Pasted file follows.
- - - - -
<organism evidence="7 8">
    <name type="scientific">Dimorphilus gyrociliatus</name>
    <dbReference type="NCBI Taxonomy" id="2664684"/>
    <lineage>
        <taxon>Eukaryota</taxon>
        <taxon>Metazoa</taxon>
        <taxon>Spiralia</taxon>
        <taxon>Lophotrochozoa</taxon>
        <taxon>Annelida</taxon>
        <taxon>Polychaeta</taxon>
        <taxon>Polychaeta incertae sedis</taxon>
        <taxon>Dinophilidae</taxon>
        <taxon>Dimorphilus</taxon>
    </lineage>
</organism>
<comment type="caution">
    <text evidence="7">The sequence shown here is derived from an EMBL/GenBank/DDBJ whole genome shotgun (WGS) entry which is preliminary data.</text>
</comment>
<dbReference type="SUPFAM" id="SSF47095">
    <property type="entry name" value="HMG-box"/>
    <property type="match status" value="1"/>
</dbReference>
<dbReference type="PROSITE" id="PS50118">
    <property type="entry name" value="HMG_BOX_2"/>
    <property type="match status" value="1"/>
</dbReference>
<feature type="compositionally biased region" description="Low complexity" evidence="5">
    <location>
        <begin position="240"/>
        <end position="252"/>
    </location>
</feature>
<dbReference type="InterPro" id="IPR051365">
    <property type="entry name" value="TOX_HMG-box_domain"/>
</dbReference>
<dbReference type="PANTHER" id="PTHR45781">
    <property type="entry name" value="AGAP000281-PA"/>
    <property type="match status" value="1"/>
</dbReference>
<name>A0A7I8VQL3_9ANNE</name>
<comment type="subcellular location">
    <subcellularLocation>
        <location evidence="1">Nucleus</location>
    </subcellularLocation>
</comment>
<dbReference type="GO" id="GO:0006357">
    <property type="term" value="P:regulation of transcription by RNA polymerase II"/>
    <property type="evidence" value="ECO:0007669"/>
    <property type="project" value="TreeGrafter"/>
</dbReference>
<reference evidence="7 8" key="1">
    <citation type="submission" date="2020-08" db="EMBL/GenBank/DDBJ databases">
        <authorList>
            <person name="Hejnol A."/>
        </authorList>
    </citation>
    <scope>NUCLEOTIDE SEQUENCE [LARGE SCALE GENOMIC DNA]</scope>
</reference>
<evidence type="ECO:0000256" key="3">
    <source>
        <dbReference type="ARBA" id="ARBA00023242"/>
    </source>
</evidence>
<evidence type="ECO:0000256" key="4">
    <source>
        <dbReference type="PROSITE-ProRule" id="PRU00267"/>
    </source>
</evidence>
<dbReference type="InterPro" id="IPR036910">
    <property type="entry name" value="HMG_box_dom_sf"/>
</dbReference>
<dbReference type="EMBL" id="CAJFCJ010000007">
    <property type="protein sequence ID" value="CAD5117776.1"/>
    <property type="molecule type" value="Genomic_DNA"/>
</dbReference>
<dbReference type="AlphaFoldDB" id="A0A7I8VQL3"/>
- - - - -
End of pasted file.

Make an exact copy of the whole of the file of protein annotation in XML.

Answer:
<organism evidence="7 8">
    <name type="scientific">Dimorphilus gyrociliatus</name>
    <dbReference type="NCBI Taxonomy" id="2664684"/>
    <lineage>
        <taxon>Eukaryota</taxon>
        <taxon>Metazoa</taxon>
        <taxon>Spiralia</taxon>
        <taxon>Lophotrochozoa</taxon>
        <taxon>Annelida</taxon>
        <taxon>Polychaeta</taxon>
        <taxon>Polychaeta incertae sedis</taxon>
        <taxon>Dinophilidae</taxon>
        <taxon>Dimorphilus</taxon>
    </lineage>
</organism>
<comment type="caution">
    <text evidence="7">The sequence shown here is derived from an EMBL/GenBank/DDBJ whole genome shotgun (WGS) entry which is preliminary data.</text>
</comment>
<dbReference type="SUPFAM" id="SSF47095">
    <property type="entry name" value="HMG-box"/>
    <property type="match status" value="1"/>
</dbReference>
<dbReference type="PROSITE" id="PS50118">
    <property type="entry name" value="HMG_BOX_2"/>
    <property type="match status" value="1"/>
</dbReference>
<feature type="compositionally biased region" description="Low complexity" evidence="5">
    <location>
        <begin position="240"/>
        <end position="252"/>
    </location>
</feature>
<dbReference type="InterPro" id="IPR051365">
    <property type="entry name" value="TOX_HMG-box_domain"/>
</dbReference>
<dbReference type="PANTHER" id="PTHR45781">
    <property type="entry name" value="AGAP000281-PA"/>
    <property type="match status" value="1"/>
</dbReference>
<name>A0A7I8VQL3_9ANNE</name>
<comment type="subcellular location">
    <subcellularLocation>
        <location evidence="1">Nucleus</location>
    </subcellularLocation>
</comment>
<dbReference type="GO" id="GO:0006357">
    <property type="term" value="P:regulation of transcription by RNA polymerase II"/>
    <property type="evidence" value="ECO:0007669"/>
    <property type="project" value="TreeGrafter"/>
</dbReference>
<reference evidence="7 8" key="1">
    <citation type="submission" date="2020-08" db="EMBL/GenBank/DDBJ databases">
        <authorList>
            <person name="Hejnol A."/>
        </authorList>
    </citation>
    <scope>NUCLEOTIDE SEQUENCE [LARGE SCALE GENOMIC DNA]</scope>
</reference>
<evidence type="ECO:0000256" key="3">
    <source>
        <dbReference type="ARBA" id="ARBA00023242"/>
    </source>
</evidence>
<evidence type="ECO:0000256" key="4">
    <source>
        <dbReference type="PROSITE-ProRule" id="PRU00267"/>
    </source>
</evidence>
<dbReference type="InterPro" id="IPR036910">
    <property type="entry name" value="HMG_box_dom_sf"/>
</dbReference>
<dbReference type="EMBL" id="CAJFCJ010000007">
    <property type="protein sequence ID" value="CAD5117776.1"/>
    <property type="molecule type" value="Genomic_DNA"/>
</dbReference>
<dbReference type="AlphaFoldDB" id="A0A7I8VQL3"/>